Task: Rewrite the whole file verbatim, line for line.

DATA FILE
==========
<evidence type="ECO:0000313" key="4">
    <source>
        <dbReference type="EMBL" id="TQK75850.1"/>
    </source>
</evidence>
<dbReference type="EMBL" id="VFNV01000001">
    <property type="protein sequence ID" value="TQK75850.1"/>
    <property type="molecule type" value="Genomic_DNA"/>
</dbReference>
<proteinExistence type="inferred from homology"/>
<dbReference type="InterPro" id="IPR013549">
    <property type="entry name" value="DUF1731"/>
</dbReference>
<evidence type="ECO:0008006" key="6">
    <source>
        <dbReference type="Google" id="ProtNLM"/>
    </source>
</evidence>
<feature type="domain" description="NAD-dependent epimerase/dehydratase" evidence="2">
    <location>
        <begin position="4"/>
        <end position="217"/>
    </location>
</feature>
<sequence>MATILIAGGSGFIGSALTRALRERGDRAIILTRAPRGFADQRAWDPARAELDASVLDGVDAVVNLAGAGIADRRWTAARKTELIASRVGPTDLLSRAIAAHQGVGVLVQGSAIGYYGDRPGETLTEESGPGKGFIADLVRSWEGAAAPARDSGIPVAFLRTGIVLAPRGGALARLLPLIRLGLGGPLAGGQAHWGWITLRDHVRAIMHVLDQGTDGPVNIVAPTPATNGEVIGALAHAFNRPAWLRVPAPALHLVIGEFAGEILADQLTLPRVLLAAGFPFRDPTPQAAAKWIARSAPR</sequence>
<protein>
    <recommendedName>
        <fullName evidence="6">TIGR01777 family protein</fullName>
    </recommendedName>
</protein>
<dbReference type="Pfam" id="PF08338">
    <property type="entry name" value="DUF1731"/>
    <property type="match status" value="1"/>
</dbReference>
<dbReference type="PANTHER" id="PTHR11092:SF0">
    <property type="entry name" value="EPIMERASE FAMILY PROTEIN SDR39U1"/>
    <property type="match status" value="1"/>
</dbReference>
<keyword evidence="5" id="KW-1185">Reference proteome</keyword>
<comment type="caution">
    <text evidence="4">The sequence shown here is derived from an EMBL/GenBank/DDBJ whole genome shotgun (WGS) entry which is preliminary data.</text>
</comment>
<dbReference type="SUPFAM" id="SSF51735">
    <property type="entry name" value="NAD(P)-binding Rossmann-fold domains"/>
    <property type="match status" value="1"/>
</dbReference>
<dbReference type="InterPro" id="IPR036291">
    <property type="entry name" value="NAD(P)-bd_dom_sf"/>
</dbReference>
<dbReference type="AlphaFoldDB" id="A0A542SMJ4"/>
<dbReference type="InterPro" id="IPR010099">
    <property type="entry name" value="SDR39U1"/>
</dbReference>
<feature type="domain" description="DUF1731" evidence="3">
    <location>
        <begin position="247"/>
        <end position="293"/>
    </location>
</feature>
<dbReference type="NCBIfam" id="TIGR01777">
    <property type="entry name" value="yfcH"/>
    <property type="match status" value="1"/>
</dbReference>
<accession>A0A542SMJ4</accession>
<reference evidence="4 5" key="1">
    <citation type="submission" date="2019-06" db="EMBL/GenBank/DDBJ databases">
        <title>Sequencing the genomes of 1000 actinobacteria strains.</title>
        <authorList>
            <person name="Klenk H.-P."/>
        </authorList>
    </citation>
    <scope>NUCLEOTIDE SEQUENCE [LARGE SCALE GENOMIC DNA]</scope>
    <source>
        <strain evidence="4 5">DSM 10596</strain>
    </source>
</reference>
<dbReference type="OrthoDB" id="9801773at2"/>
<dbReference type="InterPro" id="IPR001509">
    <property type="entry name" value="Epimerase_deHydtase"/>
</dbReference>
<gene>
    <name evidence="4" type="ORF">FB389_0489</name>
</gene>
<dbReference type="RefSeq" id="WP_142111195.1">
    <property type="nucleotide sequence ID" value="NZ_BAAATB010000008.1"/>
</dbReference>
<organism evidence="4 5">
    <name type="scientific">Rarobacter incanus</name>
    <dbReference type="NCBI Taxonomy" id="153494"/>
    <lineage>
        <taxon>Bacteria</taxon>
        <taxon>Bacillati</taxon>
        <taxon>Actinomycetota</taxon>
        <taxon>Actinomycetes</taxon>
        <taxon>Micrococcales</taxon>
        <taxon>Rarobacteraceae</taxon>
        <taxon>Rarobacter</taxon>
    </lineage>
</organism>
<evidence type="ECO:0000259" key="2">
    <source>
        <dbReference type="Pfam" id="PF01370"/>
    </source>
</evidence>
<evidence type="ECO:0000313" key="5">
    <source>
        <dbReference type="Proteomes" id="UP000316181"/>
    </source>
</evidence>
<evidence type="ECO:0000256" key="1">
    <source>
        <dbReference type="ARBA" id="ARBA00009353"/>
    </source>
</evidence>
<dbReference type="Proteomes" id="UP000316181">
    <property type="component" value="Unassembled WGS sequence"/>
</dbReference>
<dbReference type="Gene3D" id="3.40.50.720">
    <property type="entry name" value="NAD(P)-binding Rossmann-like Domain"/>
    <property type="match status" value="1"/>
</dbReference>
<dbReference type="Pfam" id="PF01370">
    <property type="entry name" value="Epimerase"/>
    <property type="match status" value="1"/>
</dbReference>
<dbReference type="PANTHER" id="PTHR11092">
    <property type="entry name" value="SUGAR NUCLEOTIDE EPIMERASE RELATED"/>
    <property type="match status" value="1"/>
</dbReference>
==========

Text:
<evidence type="ECO:0000313" key="4">
    <source>
        <dbReference type="EMBL" id="TQK75850.1"/>
    </source>
</evidence>
<dbReference type="EMBL" id="VFNV01000001">
    <property type="protein sequence ID" value="TQK75850.1"/>
    <property type="molecule type" value="Genomic_DNA"/>
</dbReference>
<proteinExistence type="inferred from homology"/>
<dbReference type="InterPro" id="IPR013549">
    <property type="entry name" value="DUF1731"/>
</dbReference>
<evidence type="ECO:0008006" key="6">
    <source>
        <dbReference type="Google" id="ProtNLM"/>
    </source>
</evidence>
<feature type="domain" description="NAD-dependent epimerase/dehydratase" evidence="2">
    <location>
        <begin position="4"/>
        <end position="217"/>
    </location>
</feature>
<sequence>MATILIAGGSGFIGSALTRALRERGDRAIILTRAPRGFADQRAWDPARAELDASVLDGVDAVVNLAGAGIADRRWTAARKTELIASRVGPTDLLSRAIAAHQGVGVLVQGSAIGYYGDRPGETLTEESGPGKGFIADLVRSWEGAAAPARDSGIPVAFLRTGIVLAPRGGALARLLPLIRLGLGGPLAGGQAHWGWITLRDHVRAIMHVLDQGTDGPVNIVAPTPATNGEVIGALAHAFNRPAWLRVPAPALHLVIGEFAGEILADQLTLPRVLLAAGFPFRDPTPQAAAKWIARSAPR</sequence>
<protein>
    <recommendedName>
        <fullName evidence="6">TIGR01777 family protein</fullName>
    </recommendedName>
</protein>
<dbReference type="Pfam" id="PF08338">
    <property type="entry name" value="DUF1731"/>
    <property type="match status" value="1"/>
</dbReference>
<dbReference type="PANTHER" id="PTHR11092:SF0">
    <property type="entry name" value="EPIMERASE FAMILY PROTEIN SDR39U1"/>
    <property type="match status" value="1"/>
</dbReference>
<keyword evidence="5" id="KW-1185">Reference proteome</keyword>
<comment type="caution">
    <text evidence="4">The sequence shown here is derived from an EMBL/GenBank/DDBJ whole genome shotgun (WGS) entry which is preliminary data.</text>
</comment>
<dbReference type="SUPFAM" id="SSF51735">
    <property type="entry name" value="NAD(P)-binding Rossmann-fold domains"/>
    <property type="match status" value="1"/>
</dbReference>
<dbReference type="InterPro" id="IPR036291">
    <property type="entry name" value="NAD(P)-bd_dom_sf"/>
</dbReference>
<dbReference type="AlphaFoldDB" id="A0A542SMJ4"/>
<dbReference type="InterPro" id="IPR010099">
    <property type="entry name" value="SDR39U1"/>
</dbReference>
<feature type="domain" description="DUF1731" evidence="3">
    <location>
        <begin position="247"/>
        <end position="293"/>
    </location>
</feature>
<dbReference type="NCBIfam" id="TIGR01777">
    <property type="entry name" value="yfcH"/>
    <property type="match status" value="1"/>
</dbReference>
<accession>A0A542SMJ4</accession>
<reference evidence="4 5" key="1">
    <citation type="submission" date="2019-06" db="EMBL/GenBank/DDBJ databases">
        <title>Sequencing the genomes of 1000 actinobacteria strains.</title>
        <authorList>
            <person name="Klenk H.-P."/>
        </authorList>
    </citation>
    <scope>NUCLEOTIDE SEQUENCE [LARGE SCALE GENOMIC DNA]</scope>
    <source>
        <strain evidence="4 5">DSM 10596</strain>
    </source>
</reference>
<dbReference type="OrthoDB" id="9801773at2"/>
<dbReference type="InterPro" id="IPR001509">
    <property type="entry name" value="Epimerase_deHydtase"/>
</dbReference>
<gene>
    <name evidence="4" type="ORF">FB389_0489</name>
</gene>
<dbReference type="RefSeq" id="WP_142111195.1">
    <property type="nucleotide sequence ID" value="NZ_BAAATB010000008.1"/>
</dbReference>
<organism evidence="4 5">
    <name type="scientific">Rarobacter incanus</name>
    <dbReference type="NCBI Taxonomy" id="153494"/>
    <lineage>
        <taxon>Bacteria</taxon>
        <taxon>Bacillati</taxon>
        <taxon>Actinomycetota</taxon>
        <taxon>Actinomycetes</taxon>
        <taxon>Micrococcales</taxon>
        <taxon>Rarobacteraceae</taxon>
        <taxon>Rarobacter</taxon>
    </lineage>
</organism>
<evidence type="ECO:0000259" key="2">
    <source>
        <dbReference type="Pfam" id="PF01370"/>
    </source>
</evidence>
<evidence type="ECO:0000313" key="5">
    <source>
        <dbReference type="Proteomes" id="UP000316181"/>
    </source>
</evidence>
<evidence type="ECO:0000256" key="1">
    <source>
        <dbReference type="ARBA" id="ARBA00009353"/>
    </source>
</evidence>
<dbReference type="Proteomes" id="UP000316181">
    <property type="component" value="Unassembled WGS sequence"/>
</dbReference>
<dbReference type="Gene3D" id="3.40.50.720">
    <property type="entry name" value="NAD(P)-binding Rossmann-like Domain"/>
    <property type="match status" value="1"/>
</dbReference>
<dbReference type="Pfam" id="PF01370">
    <property type="entry name" value="Epimerase"/>
    <property type="match status" value="1"/>
</dbReference>
<dbReference type="PANTHER" id="PTHR11092">
    <property type="entry name" value="SUGAR NUCLEOTIDE EPIMERASE RELATED"/>
    <property type="match status" value="1"/>
</dbReference>